How-To: Fixing a Dropped Stitch
Learn how to fix a dropped stitch on either the knit or purl side of stockinette.
Hi, this is Amanda from Berroco, and I'll be demonstrating how to fix a dropped stitch. The yarn I'm using for this sample is Berroco Vintage.
Now, I've created a scenario here where I was knitting across this row, and I was ready to knit the next stitch, when suddenly, it fell off my needle and ran a little bit, and now the loop is down here. So now I'll demonstrate how we would fix this and get that loop up where it belongs.
For correcting dropped stitches, my favorite tool to use is a crochet hook. I find these easier and faster than trying to do it with a pair of knitting needles, so I always use a hook, and what I'm going to do is insert my hook from the front to the back through the top stitch, the last stitch that hasn't run yet, so that I have that on there. And now it's not going to run any further because my hook is going to prevent it from doing so. So now that I have that safe, when I look at the strands running behind, I can see four strands, so what I want to do is work each strand one by one, which will count for one of those rows, and get my loop back up to the top. So first, I'm going to grab the lowest stitch, or lowest loop, and I'm going to draw that through the loop on my hook. So that's one row fixed, and I'm going to repeat the same thing, always going for the closest strand to my hook, and draw that through. And it's easy to accidentally miss one of these strands, so keep an eye on that and make sure you don't skip any. And then here's my last one. So now, I can slip this stitch back onto my needle, and everything is ready for me to knit. So that's how to correct a dropped stitch on the knit side.
In this next scenario, I've created a situation where I was purling across this row, and dropped a stitch without realizing it and just kept going. And now, at the end of the row I realize what I did, and now I need to go back and fix it. So what I'm going to have to do is work my way back. I'm just going to slip stitches one by one, so I don't disrupt their orientation on the needle, until I get to the place where the dropped stitch happend. So now, if I look here, I can see that the column of this stitch is running along here, and the column of this stitch ran along here. So it's between these two stitches that I need to bring that stitch up. So I'll slip the last one over, and now I know that I'm in the right spot. The first thing to do is to locate the last intact stitch, the last one that hasn't run. And so that's this one down here, and what I'm going to do is insert my hook into that loop and just kind of yank it around a little bit, so that it will open up and I don't have to worry about it running right now. Because I'm on the purl side of the fabric and I need to work purl stitches all the way up this, I'm going to do it a little differently than I did for the knit side. So what I need to do is locate the first strand of the next row, and move that to the front of my loop, and then I'm going to insert my hook through the loop from the back to the front, and now I'm going to grab that first strand and pull it back through. So I'm going to keep repeating this process, and put my loop in the back and the next strand in front, and then use my hook to draw that strand back through my loop. And up here you can kind of see that these stitches have started to fill in and the gap is smaller, so I can just kind of use my fingers to stretch that strand out a little more so there's more for me to work with when I get up towards the top. Now I'm up to the very last strand, and then I can hang that back on my needle. And now it's corrected.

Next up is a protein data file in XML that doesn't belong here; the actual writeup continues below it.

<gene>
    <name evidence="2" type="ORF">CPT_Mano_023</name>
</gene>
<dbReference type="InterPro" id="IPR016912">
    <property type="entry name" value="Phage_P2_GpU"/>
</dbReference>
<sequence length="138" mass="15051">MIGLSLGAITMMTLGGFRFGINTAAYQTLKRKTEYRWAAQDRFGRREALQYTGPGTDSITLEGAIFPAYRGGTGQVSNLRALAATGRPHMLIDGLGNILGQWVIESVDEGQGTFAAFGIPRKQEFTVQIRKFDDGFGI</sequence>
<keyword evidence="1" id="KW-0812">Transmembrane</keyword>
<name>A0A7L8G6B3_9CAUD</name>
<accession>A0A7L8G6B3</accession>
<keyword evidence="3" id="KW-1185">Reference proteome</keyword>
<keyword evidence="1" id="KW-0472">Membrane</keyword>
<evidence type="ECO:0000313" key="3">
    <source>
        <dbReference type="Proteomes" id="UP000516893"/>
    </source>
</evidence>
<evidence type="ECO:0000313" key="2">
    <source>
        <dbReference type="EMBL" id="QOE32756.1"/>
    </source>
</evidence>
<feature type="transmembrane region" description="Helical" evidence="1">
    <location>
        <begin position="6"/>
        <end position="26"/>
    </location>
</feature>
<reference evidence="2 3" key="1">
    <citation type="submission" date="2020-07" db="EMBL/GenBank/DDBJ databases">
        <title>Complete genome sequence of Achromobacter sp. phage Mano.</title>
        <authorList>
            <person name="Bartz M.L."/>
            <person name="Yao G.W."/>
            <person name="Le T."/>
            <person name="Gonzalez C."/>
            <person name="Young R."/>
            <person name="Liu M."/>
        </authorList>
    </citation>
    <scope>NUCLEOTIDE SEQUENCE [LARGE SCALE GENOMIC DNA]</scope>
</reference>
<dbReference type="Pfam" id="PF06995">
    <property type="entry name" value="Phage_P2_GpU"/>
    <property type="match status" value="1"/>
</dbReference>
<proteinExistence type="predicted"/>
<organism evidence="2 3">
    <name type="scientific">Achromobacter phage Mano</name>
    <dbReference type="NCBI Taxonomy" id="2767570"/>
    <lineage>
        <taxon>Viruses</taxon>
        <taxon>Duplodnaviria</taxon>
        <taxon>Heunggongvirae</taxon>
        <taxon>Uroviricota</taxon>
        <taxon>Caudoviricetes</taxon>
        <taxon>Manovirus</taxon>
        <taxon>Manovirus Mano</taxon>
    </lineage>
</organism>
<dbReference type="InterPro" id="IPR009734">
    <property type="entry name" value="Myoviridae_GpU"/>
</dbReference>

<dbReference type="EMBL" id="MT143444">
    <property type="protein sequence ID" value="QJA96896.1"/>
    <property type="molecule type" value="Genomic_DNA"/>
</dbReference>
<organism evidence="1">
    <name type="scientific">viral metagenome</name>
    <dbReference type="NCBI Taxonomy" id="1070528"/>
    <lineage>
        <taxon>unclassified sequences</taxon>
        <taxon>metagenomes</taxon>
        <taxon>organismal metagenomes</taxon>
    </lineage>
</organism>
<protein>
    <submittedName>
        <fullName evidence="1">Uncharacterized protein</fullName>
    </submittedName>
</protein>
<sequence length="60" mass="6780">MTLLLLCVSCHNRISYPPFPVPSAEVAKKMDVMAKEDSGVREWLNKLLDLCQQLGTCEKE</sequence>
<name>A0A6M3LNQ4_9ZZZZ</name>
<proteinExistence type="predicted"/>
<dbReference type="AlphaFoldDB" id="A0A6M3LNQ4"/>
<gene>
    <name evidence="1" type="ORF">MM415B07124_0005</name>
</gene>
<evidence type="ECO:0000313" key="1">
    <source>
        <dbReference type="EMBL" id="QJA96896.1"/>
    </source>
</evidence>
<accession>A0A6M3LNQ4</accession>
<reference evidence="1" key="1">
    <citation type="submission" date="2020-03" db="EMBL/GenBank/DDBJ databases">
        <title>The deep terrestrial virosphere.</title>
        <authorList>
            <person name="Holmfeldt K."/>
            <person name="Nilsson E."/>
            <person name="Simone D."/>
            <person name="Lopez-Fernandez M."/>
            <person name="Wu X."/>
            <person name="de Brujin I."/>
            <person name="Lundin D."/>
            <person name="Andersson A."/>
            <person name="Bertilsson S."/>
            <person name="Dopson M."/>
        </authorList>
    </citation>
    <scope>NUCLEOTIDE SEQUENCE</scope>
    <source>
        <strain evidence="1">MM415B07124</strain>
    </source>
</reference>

I tend to be a lot quicker fixing a dropped stitch from the knit side versus the purl side. So even if the purl side happens to be the right side of my fabric, if I have dropped a stitch and I want to fix it quickly, a lot of times what I'll do is just flip it, so that the knit side is facing me, correct the dropped stitch, and flip it back around and continue working with the purl side facing me. That's all there is to it, thanks for watching!